Bill Bruford's Earthworks | Theater Critic's Choice | Chicago Reader

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Bill Bruford's Earthworks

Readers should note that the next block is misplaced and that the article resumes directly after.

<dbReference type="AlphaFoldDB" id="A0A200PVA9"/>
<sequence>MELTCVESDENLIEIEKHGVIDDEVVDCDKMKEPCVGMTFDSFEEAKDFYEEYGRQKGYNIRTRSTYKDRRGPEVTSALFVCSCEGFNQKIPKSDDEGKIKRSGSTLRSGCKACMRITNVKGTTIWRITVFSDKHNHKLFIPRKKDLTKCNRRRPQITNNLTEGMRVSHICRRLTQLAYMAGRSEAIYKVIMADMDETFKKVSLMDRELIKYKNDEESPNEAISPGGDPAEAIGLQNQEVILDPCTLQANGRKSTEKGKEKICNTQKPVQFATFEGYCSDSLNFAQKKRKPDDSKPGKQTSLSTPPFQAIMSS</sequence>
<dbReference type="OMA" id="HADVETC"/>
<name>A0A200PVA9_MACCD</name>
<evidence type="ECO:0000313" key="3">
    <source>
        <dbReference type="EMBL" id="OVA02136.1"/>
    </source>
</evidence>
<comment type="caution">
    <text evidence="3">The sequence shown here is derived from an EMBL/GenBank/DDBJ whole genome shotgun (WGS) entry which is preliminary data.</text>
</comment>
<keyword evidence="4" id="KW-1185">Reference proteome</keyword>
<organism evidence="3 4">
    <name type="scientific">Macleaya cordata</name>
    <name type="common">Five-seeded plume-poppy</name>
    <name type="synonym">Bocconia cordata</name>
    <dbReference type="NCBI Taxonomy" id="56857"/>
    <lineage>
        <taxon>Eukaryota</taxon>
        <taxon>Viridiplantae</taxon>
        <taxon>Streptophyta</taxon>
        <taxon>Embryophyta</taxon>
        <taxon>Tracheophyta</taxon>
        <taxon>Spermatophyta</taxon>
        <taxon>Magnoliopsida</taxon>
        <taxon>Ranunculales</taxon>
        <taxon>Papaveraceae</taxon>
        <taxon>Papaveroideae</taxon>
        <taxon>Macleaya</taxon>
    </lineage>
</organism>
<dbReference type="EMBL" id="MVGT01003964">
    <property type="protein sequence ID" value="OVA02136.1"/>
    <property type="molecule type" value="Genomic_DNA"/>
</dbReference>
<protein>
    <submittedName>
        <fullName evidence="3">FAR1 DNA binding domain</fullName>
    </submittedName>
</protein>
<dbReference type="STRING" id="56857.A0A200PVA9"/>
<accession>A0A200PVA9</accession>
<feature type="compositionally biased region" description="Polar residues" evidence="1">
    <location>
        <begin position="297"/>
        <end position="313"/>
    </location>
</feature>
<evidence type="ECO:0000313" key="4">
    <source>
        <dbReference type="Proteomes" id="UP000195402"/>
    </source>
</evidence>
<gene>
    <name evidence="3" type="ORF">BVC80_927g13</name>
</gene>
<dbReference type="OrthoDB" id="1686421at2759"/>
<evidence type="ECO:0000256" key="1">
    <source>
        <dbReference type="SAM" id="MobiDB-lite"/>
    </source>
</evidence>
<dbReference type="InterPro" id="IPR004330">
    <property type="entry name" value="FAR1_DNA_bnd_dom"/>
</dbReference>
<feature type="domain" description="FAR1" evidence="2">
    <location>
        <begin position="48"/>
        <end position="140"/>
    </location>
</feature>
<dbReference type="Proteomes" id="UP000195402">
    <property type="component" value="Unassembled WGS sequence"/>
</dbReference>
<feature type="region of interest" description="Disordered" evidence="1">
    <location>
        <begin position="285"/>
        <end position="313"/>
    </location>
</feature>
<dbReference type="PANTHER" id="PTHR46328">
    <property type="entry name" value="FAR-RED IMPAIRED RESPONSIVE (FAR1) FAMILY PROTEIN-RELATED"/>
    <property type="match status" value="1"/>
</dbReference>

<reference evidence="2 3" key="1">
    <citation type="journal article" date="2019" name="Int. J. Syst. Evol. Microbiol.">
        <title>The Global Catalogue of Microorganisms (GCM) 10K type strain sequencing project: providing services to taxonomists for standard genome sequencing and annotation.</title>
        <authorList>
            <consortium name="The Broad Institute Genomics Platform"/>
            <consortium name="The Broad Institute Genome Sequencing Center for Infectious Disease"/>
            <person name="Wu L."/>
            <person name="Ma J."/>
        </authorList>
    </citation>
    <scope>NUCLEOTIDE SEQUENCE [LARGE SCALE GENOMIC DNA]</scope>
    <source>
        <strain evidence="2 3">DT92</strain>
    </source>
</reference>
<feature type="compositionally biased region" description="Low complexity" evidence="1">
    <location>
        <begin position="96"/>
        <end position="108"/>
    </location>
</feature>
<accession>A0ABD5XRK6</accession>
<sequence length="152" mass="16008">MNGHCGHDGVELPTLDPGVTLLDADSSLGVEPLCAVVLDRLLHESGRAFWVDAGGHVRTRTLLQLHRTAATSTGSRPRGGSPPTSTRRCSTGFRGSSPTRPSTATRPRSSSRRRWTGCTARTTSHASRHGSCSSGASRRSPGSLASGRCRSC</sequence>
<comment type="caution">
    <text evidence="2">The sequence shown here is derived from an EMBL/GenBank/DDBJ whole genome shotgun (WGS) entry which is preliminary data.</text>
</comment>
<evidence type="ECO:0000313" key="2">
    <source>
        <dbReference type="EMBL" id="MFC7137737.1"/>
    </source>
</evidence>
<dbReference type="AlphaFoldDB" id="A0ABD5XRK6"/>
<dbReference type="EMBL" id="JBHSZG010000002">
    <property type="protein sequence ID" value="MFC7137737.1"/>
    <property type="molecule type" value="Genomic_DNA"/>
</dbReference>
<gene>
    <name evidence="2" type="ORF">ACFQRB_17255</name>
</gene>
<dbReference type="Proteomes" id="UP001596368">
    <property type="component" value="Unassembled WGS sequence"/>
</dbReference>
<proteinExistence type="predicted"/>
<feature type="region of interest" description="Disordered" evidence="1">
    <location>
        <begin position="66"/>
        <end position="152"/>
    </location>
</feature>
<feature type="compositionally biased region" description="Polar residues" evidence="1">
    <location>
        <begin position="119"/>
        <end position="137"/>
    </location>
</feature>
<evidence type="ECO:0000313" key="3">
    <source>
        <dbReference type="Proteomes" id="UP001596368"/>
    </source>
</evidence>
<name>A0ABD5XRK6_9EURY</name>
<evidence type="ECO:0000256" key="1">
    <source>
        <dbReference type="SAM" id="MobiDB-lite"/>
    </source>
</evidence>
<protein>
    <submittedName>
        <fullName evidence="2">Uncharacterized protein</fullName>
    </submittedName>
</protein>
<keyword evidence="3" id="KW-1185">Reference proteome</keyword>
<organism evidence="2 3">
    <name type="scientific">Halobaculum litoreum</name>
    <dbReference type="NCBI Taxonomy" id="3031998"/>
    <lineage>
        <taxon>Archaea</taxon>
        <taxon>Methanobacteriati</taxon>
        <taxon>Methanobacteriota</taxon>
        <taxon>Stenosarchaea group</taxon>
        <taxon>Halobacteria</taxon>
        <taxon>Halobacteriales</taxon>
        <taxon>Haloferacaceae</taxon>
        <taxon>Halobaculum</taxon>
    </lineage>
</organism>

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When he gets around to writing his autobiography, drummer Bill Bruford would do well to divide it into two volumes: one to cover his early career, when he provided the smooth surge that powered iconic art-rock bands Yes and King Crimson, and one to detail his ongoing transformation into a British version of jazz drummer Tony Williams. Like Williams before him, Bruford has become a respected veteran at a relatively young age, filling out his bands with excellent up-and-coming players and leading from the back of the stage with vision and authority. Bruford has developed into a significant composer as well, joining Williams among the distinct minority of percussionists who write; also like Williams, whose late-60s trio Lifetime took fusion to the wall, Bruford has helped to shape a viable acoustic music informed by his jazz-rock experience. The 16-year history of Bruford's band Earthworks could itself comprise a couple chapters. The group's first edition--which briefly seemed a possible successor to Weather Report--used electronics, wielded mainly by Bruford, to create an "electroacoustic" fusion; the current edition's sound is resolutely free of inorganic elements. For a while I missed the plugged-in effects, but on Earthworks' latest album--a live double disc called Footloose and Fancy Free (DGM)--the second lineup generates plenty of electricity without them. Saxist Patrick Clahar aspires to Wayne Shorter's tone, and his busier flights neatly combine the knotty logic of Joe Henderson with the sexy forcefulness of Michael Brecker. (Tim Garland, who briefly played in Chick Corea's Origin, recently replaced Clahar; I haven't heard him, but Bruford's taste in sidemen has proved trustworthy so far.) Pianist Steve Hamilton and bassist Mark Hodgson can bubble along with the horn, leaving it plenty of breathing room, or provide the granite foundation needed to support Bruford's vibrant, pounding drum solos. Despite their enormous weight and power, these solos are also exceptionally expressive--a superficial paradox that turns out to be Earthworks' greatest strength. Even the most angular beats Bruford can devise, like the bluntest melody lines he writes for the band, reflect a storyteller's attention to detail and a poet's ear for rhyme; it's this fusion-inspired lyricism that makes the music one potential model for the 21st-century jazz mainstream. Sunday, May 26, 8 PM, Martyrs', 3855 N. Lincoln; 773-404-9494.

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